Environment

A voluntary program that helps Michigan farmers ensure that they are complying with environmental regulations and implementing soil- and water-conservation measures has become one of the state’s newest laws.

The fairness of charging motorists a mileage fee to help pay for road repairs… The state of the nation’s bridges… The economic impact of the transportation construction industry… How to win public support for road pricing... The keys to reducing greenhouse gas emissions from freight transportation... All are the subjects of recent reports and studies. Here’s a roundup of those reports, along with an update on public-private partnerships.

CSG this week issues a new brief in our Capitol Research series entitled “Transit-Oriented Development.” Using the possibility of development around future high-speed rail stations as a jumping off point, it examines the policy options available to states to try to shape how that development occurs. While high-speed rail has suffered a number of political setbacks in recent months, it remains on track in some parts of the country. But regardless of whether high-speed rail is coming to your state any time soon, there is a great deal of useful information in the brief about the role states can play in shaping the kinds of communities Americans say they want and that best serve our citizens, the environment and the economy. I encourage you to read the brief, which examines the benefits of transit-oriented development, the role of state governments in encouraging it, and the experiences of California and many other states in adopting related policies. If the brief piques your interest, there is an abundance of other worthwhile reading I can point you toward as well.

A plan to ship radioactive waste through the Great Lakes has received a flurry of criticism over the past year, but in February, it secured the approval of a key federal regulatory commission in Canada.

This Act requires the state department of community, trade, and economic development to implement a strategic plan to enhance energy efficiency in and reduce greenhouse gas emissions from homes, buildings, districts, and neighborhoods. It directs the department and the state building code council to convene a work group to develop the plan. The Act requires the state energy code be designed to accelerate construction of energy efficient homes and buildings which help achieve a broad goal of building zero fossil-fuel greenhouse gas emission homes and buildings by the year 2031.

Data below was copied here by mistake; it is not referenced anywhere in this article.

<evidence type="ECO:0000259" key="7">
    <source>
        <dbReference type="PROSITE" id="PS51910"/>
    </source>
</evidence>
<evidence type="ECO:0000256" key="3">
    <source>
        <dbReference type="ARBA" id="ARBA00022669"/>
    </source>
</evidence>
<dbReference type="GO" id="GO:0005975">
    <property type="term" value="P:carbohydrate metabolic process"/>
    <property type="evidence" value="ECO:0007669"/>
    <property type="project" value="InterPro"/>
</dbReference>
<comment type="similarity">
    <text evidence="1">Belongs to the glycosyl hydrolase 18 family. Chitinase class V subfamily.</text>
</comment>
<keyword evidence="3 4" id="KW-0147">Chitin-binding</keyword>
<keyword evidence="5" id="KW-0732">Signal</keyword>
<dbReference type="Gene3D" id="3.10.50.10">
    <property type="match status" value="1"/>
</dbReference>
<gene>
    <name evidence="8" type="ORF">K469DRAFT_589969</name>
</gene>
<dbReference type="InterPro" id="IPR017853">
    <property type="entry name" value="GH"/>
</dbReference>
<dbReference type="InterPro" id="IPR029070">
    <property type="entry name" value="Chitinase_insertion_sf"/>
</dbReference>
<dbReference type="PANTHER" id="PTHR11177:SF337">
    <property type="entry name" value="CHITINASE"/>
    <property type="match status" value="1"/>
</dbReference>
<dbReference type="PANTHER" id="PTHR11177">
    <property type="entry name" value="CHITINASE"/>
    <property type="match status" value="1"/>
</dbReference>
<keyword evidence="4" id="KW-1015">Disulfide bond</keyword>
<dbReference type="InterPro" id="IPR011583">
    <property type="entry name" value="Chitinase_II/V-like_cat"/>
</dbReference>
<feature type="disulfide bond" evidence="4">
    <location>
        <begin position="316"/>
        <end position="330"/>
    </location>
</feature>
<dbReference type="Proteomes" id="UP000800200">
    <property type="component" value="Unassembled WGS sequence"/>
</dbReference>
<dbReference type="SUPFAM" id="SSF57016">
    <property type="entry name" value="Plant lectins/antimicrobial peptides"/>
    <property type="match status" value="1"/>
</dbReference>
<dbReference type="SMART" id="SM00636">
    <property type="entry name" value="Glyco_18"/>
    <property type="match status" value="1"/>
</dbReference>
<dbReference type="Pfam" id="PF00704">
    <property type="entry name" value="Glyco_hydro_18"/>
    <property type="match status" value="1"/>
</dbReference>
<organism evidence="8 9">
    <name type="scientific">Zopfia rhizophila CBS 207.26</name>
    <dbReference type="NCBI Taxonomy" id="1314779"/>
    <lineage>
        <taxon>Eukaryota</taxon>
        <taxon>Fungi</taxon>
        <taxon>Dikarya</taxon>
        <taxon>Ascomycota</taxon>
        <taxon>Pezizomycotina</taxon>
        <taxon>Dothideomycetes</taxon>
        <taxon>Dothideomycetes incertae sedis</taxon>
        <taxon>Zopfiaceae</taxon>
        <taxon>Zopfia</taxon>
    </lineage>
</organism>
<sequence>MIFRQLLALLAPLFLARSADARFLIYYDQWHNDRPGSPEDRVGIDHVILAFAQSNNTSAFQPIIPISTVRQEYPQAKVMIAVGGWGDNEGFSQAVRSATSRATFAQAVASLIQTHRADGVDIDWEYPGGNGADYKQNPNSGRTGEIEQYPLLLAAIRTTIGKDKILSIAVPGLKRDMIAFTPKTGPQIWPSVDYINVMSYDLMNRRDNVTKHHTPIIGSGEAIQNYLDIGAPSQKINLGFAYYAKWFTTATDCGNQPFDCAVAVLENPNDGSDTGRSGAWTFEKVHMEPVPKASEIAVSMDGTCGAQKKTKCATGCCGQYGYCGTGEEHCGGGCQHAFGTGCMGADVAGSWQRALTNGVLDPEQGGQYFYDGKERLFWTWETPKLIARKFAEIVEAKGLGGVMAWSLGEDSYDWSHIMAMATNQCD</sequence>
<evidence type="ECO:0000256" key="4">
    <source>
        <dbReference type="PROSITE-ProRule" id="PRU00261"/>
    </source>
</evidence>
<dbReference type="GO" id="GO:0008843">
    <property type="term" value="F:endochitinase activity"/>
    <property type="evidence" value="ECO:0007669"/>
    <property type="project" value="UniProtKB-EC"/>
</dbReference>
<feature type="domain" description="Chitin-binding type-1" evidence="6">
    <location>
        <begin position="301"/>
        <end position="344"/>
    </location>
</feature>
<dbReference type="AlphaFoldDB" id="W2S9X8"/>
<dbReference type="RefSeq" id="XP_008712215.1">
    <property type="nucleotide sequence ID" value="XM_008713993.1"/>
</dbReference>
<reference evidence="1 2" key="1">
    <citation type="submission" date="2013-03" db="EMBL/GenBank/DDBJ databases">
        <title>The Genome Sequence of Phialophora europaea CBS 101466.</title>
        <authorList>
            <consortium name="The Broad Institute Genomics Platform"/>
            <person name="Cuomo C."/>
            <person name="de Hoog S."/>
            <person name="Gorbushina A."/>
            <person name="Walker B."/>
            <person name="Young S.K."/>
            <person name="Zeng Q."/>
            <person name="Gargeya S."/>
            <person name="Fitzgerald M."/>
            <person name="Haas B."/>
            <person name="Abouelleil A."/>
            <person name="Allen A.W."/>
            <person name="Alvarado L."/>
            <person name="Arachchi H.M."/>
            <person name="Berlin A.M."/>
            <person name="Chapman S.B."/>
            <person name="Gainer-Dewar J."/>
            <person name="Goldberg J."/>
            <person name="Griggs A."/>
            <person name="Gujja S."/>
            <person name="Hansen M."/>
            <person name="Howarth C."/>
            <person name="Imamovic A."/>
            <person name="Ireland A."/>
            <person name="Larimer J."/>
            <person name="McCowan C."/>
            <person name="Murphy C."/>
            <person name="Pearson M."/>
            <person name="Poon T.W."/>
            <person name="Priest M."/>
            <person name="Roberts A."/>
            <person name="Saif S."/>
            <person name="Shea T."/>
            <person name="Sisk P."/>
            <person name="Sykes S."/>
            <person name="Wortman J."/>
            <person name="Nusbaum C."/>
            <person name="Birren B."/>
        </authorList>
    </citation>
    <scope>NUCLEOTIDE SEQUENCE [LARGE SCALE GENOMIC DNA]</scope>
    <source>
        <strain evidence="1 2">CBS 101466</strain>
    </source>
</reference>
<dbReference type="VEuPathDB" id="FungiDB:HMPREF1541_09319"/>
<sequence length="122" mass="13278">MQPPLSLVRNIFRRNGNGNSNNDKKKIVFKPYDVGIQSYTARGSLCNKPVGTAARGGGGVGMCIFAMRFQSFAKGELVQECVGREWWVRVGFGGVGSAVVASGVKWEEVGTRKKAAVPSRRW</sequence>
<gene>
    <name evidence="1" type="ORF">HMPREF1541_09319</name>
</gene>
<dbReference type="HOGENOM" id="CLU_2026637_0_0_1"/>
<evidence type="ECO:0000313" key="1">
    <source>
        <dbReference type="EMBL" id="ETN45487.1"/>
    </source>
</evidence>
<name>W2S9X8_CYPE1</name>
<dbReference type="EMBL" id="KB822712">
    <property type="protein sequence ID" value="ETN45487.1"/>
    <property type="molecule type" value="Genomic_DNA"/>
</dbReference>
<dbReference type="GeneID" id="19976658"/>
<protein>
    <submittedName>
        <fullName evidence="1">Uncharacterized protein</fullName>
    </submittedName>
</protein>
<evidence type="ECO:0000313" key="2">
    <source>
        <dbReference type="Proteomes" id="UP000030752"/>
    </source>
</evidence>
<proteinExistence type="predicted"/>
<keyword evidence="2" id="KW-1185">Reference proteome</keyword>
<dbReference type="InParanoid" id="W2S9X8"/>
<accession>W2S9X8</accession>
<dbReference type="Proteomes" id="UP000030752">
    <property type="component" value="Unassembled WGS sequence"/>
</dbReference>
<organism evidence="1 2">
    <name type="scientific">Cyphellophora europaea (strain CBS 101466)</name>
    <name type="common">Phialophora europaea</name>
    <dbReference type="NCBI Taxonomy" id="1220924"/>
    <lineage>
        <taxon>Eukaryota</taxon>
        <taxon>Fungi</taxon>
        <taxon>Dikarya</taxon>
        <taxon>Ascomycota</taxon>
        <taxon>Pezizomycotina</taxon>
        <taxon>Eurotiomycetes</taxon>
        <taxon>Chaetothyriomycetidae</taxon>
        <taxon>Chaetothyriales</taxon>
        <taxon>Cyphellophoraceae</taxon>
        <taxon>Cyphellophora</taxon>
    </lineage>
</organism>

This Act establishes a credit against the state income tax for people or companies that donate the right to withdraw water from streams to the state water conservation board for the purpose of reducing the amount of water that is withdrawn from the streams. The Act specifies that the state water conservation board will approve the credits by issuing certificates to water rights owners who permanently transfer water rights to the water conservation board.

According to The Council of State Governments Eastern Regional Conference staff, this Act generally creates an "Efficiency Trust" to develop funding sources to pay to weatherize all residential buildings and half of commercial buildings in the state by 2030, which is in line with the state‘s greenhouse-gas reduction goals.

The SSL Committee published a draft of Wyoming Chapter 30 of 2008 about Carbon Sequestration in the 2010 SSL Volume. This draft Act expands upon the Wyoming legislation by including eminent domain provisions about construction and operation of such a facility, including installation of pipelines to transport carbon dioxide. This Act also addresses long term liability by transferring ownership of such facilities to the state 10 years (or other time period adopted by rule) after a facility closes. Finally, the Act establishes a Carbon Dioxide Geologic Storage Trust Fund, funded by fees and penalties, to provide for long-term operation and maintenance of facilities.

I’ve written a fair amount over the last year or so about the intersection of transportation and the environment in public policy, about Sustainable Communities and Smart Growth, about Climate Change and Transportation and about Green Transportation. Several new reports on related issues have come across my desk in recent weeks. Here’s a rundown.

 

States face a variety of challenges in the energy and environment arena in 2011, many of them long-standing issues that are now reaching a critical stage where action is needed to prevent worsening impacts. Many, however, also present an opportunity for states to stimulate job creation and create clean energy. Since many of the issues interlink, action taken in one area will often affect the others. Legislators will be looking at the electric transmission system, climate change, greenhouse gas emissions, energy affordability and stimulating the new energy economy.

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